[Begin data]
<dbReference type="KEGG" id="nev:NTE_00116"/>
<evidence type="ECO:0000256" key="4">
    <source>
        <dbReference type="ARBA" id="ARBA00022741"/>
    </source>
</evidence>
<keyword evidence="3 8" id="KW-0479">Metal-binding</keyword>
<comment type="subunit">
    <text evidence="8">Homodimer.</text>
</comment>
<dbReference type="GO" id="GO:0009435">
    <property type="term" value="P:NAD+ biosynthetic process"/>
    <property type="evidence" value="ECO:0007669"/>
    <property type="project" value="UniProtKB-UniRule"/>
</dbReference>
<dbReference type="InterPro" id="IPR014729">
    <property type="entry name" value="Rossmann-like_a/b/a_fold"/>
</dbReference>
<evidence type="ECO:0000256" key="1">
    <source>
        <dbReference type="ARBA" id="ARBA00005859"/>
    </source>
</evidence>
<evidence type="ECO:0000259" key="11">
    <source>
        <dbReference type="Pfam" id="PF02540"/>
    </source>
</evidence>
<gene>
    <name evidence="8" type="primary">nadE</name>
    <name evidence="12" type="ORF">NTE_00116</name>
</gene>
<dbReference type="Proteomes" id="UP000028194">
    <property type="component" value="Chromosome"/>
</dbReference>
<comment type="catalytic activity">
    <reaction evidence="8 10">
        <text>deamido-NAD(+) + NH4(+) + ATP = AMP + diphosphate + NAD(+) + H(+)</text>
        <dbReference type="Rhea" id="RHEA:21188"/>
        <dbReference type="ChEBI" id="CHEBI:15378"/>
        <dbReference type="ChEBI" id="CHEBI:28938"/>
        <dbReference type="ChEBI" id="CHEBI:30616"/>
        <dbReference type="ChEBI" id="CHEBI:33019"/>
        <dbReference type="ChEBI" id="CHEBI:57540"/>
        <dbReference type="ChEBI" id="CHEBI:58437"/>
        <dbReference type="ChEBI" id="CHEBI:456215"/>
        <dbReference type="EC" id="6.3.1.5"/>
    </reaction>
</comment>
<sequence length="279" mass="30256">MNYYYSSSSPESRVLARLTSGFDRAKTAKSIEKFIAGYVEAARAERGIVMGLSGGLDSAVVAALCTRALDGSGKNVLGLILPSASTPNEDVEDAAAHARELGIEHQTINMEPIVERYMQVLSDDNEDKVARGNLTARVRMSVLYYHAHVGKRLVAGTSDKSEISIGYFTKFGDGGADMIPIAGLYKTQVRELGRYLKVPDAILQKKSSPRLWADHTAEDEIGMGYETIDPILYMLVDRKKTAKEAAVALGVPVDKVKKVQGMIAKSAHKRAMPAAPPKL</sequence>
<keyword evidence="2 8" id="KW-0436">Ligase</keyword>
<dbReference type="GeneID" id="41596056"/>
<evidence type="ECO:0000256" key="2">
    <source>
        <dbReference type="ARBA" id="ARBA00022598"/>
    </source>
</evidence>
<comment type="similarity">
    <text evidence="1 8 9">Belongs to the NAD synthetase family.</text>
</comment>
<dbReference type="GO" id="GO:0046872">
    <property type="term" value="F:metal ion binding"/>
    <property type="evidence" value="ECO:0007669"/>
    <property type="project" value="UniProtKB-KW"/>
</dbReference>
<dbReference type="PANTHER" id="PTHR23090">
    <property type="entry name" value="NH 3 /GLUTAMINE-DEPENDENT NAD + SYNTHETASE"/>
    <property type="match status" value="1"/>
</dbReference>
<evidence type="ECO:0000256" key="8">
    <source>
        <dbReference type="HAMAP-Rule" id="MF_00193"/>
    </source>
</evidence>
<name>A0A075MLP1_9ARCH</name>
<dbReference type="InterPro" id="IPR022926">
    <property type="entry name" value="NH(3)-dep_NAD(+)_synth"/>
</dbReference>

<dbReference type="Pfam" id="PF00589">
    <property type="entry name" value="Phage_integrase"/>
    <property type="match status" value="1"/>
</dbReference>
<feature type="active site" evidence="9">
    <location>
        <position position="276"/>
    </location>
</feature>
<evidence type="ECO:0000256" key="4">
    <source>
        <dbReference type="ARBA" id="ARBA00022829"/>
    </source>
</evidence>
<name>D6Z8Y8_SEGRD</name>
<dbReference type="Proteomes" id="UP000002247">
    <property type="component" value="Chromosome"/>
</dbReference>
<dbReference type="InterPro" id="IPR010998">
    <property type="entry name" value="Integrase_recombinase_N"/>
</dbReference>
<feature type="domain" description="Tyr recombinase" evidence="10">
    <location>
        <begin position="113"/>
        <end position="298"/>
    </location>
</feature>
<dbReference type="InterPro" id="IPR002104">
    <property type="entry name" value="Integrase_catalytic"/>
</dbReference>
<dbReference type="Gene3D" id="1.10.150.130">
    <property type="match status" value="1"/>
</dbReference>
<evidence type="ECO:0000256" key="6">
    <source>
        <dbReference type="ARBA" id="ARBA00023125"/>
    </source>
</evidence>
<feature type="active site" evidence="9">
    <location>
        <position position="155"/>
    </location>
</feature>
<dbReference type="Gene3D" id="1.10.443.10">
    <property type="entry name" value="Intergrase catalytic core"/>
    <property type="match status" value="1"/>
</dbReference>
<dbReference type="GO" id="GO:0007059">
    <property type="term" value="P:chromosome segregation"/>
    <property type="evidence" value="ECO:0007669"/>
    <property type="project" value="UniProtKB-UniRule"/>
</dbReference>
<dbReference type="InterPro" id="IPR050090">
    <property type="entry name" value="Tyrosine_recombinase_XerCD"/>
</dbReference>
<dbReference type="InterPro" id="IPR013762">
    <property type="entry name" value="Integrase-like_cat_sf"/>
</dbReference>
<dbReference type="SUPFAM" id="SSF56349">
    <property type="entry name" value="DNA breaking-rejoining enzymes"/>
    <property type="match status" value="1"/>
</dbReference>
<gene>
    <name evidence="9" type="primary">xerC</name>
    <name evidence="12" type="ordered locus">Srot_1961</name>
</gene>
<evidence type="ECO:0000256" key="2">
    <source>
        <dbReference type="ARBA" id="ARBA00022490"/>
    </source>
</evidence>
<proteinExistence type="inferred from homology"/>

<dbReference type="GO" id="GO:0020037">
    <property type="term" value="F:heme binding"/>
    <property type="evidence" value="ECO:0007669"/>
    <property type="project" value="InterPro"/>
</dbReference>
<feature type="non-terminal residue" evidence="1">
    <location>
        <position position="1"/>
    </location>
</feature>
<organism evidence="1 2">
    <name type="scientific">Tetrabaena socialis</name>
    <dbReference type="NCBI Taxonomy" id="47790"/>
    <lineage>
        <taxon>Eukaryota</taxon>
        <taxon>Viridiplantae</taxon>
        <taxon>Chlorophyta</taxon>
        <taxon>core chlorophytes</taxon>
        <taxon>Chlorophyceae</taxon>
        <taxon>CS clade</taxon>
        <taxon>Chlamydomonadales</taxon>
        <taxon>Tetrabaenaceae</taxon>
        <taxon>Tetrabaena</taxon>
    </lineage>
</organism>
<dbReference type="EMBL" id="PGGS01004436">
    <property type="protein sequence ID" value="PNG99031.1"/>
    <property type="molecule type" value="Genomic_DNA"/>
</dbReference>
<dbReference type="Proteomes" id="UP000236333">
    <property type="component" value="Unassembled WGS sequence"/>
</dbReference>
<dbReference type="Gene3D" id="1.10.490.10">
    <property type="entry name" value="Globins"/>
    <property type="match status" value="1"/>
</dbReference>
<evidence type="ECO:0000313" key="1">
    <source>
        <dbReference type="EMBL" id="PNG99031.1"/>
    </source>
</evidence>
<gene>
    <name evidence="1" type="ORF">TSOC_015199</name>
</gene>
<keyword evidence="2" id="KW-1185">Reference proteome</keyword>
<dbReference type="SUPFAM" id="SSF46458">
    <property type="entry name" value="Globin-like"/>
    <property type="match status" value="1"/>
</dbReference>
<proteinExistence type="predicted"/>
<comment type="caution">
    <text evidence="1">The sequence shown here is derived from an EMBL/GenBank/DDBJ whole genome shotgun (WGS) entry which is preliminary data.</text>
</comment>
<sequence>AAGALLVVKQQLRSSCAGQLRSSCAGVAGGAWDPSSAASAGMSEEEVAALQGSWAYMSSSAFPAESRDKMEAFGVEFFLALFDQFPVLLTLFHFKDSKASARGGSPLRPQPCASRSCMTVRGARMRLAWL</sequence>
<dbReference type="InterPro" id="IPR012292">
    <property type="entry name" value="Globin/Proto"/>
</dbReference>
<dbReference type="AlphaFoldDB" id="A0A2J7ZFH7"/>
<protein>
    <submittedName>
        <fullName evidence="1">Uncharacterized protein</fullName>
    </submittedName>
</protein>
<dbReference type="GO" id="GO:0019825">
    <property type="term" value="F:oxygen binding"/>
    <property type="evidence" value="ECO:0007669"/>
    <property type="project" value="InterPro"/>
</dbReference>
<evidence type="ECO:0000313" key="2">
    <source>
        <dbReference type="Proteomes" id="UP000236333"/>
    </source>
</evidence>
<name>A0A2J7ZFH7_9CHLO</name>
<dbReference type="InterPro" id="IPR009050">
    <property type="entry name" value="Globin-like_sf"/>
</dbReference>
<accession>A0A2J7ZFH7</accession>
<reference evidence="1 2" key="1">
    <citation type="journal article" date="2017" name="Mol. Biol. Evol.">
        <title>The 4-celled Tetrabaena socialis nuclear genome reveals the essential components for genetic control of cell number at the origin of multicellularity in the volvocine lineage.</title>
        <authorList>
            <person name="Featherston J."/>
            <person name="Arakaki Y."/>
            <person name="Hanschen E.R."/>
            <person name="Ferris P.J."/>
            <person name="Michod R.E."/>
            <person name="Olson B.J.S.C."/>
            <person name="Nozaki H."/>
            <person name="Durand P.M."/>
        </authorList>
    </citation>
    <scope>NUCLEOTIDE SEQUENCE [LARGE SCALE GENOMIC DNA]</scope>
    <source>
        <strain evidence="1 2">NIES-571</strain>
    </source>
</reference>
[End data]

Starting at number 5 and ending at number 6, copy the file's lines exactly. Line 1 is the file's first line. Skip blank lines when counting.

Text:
    </source>
</evidence>